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The Seven Liberal Arts

Essay by   •  April 3, 2011  •  Essay  •  549 Words (3 Pages)  •  1,286 Views

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The Seven Liberal Arts are grammar, logic, rhetoric, arithmetic, astronomy, music, and geometry. There are divided in two parts Trivium that study grammar, logic and rhetoric; and Quadrivium that study arithmetic, astronomy, music and geometry.

Student life in the thirteenth century was harsh. An usual day the student will wake up at 4am, have Arts lectures at 5am and Mass and breakfast at 6am. Then from 8 to 10am Lectures and from 11 to 12m Disputations before the noon meal. After lunch at 1pm the student will have "Repetitions"- study of morning lectures with tutors, until 3pm. Then Cursory lectures or disputations until 5pm and supper at 6pm. At 7pm the student will have study and repetitions until 9pm that the student will go to bed.

Architecture

Romanesque: a style of architecture developed in Italy and Western Europe between the Roman and the Gothic styles after 1000 AD; characterized by round arches and vaults and by the substitution of piers for columns and profuse ornament and arcades.

Gothic: a style of architecture developed in northern France that spread throughout Europe between the 12th and 16th centuries; characterized by slender vertical piers and counterbalancing buttresses and by vaulting and pointed arches.

Pilgrimage church: Are churches that are on pilgrimage-routes.

Pointed arches: an arch with a pointed apex; characteristic of Gothic architecture.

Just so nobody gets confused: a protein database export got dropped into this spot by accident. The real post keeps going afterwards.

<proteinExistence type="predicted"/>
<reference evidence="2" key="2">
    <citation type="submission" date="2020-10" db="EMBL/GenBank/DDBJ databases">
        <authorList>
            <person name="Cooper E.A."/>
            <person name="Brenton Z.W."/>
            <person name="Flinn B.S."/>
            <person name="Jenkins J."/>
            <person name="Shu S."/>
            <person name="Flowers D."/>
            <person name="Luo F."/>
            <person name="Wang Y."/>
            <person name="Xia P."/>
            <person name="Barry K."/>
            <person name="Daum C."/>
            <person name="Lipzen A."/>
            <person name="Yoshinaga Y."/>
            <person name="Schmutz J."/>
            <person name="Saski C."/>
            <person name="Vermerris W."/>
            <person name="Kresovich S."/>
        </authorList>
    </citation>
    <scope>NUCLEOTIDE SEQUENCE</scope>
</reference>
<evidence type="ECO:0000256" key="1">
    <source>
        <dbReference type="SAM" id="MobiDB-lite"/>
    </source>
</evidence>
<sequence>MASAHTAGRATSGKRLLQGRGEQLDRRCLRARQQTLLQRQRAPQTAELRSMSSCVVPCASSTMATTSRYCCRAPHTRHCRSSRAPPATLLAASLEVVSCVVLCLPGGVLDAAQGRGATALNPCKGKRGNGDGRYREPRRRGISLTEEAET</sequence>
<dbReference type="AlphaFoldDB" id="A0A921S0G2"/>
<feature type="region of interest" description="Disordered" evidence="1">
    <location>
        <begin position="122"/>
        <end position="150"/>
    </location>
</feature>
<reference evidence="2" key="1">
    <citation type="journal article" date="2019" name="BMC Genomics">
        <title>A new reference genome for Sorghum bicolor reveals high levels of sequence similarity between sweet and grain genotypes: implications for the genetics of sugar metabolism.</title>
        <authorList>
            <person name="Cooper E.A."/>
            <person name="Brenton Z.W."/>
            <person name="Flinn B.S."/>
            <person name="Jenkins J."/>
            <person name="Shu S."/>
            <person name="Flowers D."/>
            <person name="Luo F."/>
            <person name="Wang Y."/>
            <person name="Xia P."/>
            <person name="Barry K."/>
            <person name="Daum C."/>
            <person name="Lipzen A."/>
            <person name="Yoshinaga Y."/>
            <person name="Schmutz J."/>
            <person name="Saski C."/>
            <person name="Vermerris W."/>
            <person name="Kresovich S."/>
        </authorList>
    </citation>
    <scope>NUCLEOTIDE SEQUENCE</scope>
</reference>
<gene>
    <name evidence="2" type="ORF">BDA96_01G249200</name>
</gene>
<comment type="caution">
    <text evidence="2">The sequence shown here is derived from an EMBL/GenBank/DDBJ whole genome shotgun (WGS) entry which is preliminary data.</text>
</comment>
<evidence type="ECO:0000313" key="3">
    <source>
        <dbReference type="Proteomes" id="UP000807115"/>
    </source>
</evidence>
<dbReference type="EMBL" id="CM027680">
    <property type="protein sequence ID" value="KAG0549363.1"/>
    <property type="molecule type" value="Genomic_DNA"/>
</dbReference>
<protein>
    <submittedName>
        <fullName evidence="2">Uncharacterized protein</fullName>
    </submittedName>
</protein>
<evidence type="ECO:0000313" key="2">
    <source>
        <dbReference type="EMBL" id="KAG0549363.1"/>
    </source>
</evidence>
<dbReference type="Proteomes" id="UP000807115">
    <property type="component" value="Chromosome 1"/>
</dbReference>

Gargoyles: a spout that terminates in a grotesquely carved figure of a person or animal.

Buttresses: a support usually of stone or brick; supports the wall of a building.

Flying buttresses: a buttress that stands apart from the main structure and connected to it by an arch.

Define these parts of the cathedral:

Nave: the central area of a church.

Choir: the area occupied by singers; the part of the chancel between sanctuary and nave.

Ambulatory: a covered walkway, as in a cloister.

Chapels: a place of worship that has its own altar.

Transepts: structure forming the transverse part of a cruciform church; crosses the nave at right angles.

Aisles: part of a church divided laterally from the nave proper by rows of pillars or columns

Apse: a domed or vaulted recess or projection on a building especially the east end of a church; usually contains the altar.

Narthex: portico at the west end of an early Christian basilica. /A vestibule leading to the nave of a church.

Clerestory:

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